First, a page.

The Customization Economy
The next step beyond servicing existing software is the creation of new applications to solve outstanding problems. This may be in the form of hardware devices that come preconfigured for a particular need. Or it may be through employees or consultants who configure and enhance software for particular needs.
In a world dominated by a single vendor, there are limits to the innovations a new product can provide because of high prices, too few features, too many features, logo requirements, etc. Many interesting new applications are suddenly possible when these shackles are removed. You just need freedom to customize.
Hardware preloads and bundles are some of the most compelling uses of free software, because the cost of developing or enhancing free software for the machine can be included in the price of the hardware.
One example is the Cobalt Qube This is a space-age blue 18.4×18.4×19.7cm server appliance running Linux on a RISC processor. It is a general purpose workgroup server for e-mail, Web, etc. Having full access to the Linux source code gave Cobalt the capability to fully customize the software for this uniquely simple but very powerful hardware platform. (See “Cobalt Qube Microserver” by Ralph Sims, October 1998.)
Another is the Snap! network storage server from Meridian Data (http://www.meridian-data.com/). It’s a fixed-function server appliance that shares disk space on the network. It is built from custom hardware combined with open-source software. Consumers don’t need to know it uses free software; they just need to know what it does. Customers expect the price of network storage to scale with the price of disk storage, so the hardware and software costs of using a proprietary software system could have greatly reduced the attractiveness of the product.
Obviously, one big advantage is having no per-device software royalty. This is particularly true for price-sensitive, high-volume products. In a few years, we may find dozens of companies embedding open-source operating systems and applications on millions of small, fixed-function hardware devices.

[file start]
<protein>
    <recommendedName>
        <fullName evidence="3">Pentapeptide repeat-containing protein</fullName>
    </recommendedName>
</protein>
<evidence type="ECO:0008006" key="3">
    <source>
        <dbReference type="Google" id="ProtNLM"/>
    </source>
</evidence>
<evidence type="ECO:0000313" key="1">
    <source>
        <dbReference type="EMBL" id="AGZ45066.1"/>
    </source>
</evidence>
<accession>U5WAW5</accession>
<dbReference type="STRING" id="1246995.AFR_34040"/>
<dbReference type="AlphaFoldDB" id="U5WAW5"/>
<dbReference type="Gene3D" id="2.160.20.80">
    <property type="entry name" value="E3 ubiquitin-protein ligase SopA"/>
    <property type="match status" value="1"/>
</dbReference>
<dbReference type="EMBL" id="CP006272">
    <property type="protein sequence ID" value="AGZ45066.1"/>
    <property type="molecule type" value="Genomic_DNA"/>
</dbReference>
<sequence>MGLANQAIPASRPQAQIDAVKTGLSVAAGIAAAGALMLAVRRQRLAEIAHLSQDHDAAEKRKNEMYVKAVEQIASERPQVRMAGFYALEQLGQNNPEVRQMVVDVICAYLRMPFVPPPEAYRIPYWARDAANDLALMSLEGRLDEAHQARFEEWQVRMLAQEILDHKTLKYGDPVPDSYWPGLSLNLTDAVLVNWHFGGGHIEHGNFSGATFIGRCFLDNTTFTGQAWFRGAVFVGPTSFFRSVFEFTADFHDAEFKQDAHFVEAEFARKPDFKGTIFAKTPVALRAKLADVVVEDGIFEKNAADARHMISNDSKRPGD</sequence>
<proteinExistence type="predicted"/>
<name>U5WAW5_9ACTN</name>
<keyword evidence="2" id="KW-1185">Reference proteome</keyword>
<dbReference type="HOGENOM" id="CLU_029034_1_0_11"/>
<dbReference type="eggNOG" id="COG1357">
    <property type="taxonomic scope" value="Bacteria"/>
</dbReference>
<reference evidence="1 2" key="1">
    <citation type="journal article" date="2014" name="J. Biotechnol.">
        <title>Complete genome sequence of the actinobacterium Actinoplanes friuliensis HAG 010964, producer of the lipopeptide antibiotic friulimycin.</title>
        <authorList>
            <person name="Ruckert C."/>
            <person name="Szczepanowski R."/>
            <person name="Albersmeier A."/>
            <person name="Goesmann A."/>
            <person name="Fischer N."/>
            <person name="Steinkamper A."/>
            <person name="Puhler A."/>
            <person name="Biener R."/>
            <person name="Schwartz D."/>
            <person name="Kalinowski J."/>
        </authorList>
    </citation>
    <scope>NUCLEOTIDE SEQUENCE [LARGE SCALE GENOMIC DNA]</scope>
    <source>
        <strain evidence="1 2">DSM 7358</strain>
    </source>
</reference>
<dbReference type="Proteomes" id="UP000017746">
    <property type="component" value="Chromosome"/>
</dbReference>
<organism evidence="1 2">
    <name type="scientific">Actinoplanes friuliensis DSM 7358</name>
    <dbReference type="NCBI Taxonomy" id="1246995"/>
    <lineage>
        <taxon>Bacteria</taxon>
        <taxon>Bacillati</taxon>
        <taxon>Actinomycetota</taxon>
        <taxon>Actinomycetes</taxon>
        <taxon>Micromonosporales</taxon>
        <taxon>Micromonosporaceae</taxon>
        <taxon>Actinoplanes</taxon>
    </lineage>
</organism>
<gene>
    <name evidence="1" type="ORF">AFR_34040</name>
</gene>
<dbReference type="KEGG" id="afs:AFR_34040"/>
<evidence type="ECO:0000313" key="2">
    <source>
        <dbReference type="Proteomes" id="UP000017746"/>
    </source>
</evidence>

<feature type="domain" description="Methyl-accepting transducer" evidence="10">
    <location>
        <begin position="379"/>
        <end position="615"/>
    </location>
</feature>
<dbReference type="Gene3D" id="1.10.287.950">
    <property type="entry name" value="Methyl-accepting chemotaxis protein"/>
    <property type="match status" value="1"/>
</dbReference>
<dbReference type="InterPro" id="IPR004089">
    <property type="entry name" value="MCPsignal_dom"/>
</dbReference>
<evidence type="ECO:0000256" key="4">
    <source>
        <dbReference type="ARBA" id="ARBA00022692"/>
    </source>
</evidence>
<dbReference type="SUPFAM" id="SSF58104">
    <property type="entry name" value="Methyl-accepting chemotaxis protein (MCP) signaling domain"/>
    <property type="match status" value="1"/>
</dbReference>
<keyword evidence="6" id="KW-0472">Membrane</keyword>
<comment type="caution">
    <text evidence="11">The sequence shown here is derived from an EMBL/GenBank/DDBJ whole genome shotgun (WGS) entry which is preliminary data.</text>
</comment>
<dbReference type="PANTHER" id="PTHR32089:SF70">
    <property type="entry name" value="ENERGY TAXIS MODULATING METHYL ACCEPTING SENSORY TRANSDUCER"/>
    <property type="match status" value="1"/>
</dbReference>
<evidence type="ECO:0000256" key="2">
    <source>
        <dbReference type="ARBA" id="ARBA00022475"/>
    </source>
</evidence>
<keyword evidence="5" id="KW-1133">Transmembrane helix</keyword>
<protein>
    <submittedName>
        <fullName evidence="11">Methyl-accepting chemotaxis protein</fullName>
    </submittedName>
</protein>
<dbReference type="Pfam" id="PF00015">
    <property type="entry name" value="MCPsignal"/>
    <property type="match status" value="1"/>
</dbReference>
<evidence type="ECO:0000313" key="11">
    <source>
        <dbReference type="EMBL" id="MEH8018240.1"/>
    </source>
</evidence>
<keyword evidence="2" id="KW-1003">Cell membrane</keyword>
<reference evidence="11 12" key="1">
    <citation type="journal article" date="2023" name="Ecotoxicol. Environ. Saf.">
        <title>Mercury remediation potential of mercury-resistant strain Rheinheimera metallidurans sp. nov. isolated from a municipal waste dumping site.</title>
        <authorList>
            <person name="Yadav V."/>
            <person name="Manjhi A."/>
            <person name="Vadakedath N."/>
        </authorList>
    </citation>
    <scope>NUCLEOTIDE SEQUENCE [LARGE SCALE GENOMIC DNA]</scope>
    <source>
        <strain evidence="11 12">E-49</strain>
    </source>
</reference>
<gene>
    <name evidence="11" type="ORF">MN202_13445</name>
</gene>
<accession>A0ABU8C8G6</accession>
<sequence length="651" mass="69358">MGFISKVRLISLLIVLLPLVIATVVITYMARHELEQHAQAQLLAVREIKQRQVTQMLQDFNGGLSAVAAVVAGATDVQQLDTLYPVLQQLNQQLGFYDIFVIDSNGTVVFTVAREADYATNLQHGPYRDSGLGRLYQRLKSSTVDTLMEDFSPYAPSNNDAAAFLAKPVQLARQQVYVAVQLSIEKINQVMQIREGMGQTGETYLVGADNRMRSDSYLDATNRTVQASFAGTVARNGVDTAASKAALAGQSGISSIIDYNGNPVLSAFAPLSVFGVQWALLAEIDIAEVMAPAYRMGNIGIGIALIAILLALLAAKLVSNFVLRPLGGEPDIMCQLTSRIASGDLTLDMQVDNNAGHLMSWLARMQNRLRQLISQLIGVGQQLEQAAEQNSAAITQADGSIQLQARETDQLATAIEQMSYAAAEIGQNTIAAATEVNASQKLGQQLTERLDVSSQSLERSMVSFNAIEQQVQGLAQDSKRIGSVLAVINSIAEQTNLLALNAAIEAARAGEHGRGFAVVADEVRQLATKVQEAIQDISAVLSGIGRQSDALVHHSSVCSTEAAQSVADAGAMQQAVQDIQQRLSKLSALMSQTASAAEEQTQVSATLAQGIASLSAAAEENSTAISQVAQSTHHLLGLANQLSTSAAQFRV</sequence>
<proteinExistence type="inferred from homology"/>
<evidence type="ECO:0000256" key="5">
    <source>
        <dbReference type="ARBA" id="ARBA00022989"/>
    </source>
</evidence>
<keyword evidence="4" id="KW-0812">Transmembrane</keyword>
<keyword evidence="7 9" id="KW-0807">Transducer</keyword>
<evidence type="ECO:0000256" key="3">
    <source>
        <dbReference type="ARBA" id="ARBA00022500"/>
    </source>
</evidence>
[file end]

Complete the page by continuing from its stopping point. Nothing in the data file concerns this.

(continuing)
Beyond hardware devices, there is a need to customize and adapt software applications to the exact business processes and needs of an organization.
This always requires some custom work. Most medium and large organizations have a crew of IT professionals whose job is to customize hardware and software to make the business run more smoothly. These professionals like to start with the most functional products possible and customize from there. This has meant proprietary software in most cases.
Recently, open-source software has achieved levels of functionality that match proprietary software in many cases and has the advantage of not being tied to one vendor for support or product updates.
Rather quickly, it may become cost-effective to customize free software, rather than pay for thousands of licenses of commercial software on which to build. This shift in the market will require a growing number of professionals who specialize in open-source software.
This is perhaps best reflected in the salaries of IT Professionals. A 1998 salary survey of 7189 professionals asked which operating system they primarily used. Of those who reported Linux as their primary OS, their salary was $61,027 US vs. an overall average of $60,991. Linux salaries had increased 16.5% from the previous year, representing the fastest salary increase of any system (source: Sans Institute).
In-house staff is not the only option. Again, because of the freedom to inspect and study the software down to the lowest levels, a competitive industry is able to grow to serve whatever needs arise. The resulting alternative to in-house staff is a competitive market of independent consultants.
When the cost of the software goes to zero, the value is in customizing for specific problems. Consultants already make their living providing these per-hour or per-project services. Open Source is not a sacrifice; it is an opportunity.
One example is comprehensive support. Most business want a single point of contact to take full responsibility for getting a project done. With closed source, contractors are at the mercy of bugs and limitations in the operating systems and applications they purchase. In effect, they cannot guarantee success. They do not have full control of the technology.
With Open Source, they have complete access to solve every problem, no matter what level or layer it occurs in. A small company with a skilled force of engineers can provide a level of comprehensive application-to-operating system service that only IBM or HP or Sun can provide today, and probably at much lower prices.
To get an understanding of the size and health of the Open Source consulting market, those registered in the Linux Consultants HOWTO were surveyed. They were asked the following questions:
- How many consultants at your company are involved with Open Source work?
- Approximately how much money did your company (or yourself, if independent) earn in 1998 on Open Source-related work? (Convert to US dollars)
- In 1999, based on numbers from recent months, how much do you expect this to increase/decrease? (as a percentage)
- In 1999, do you believe it is possible to make a living doing Open Source consulting work? (yes/no)
This is a very diverse group of VARs, integrators and consultants. Over 50% are from outside the U.S., where the cost of living may sometimes be lower. In most cases, open-source work is just a piece of the total business. While this is certainly not a scientifically rigorous study, it does give some flavor of the market.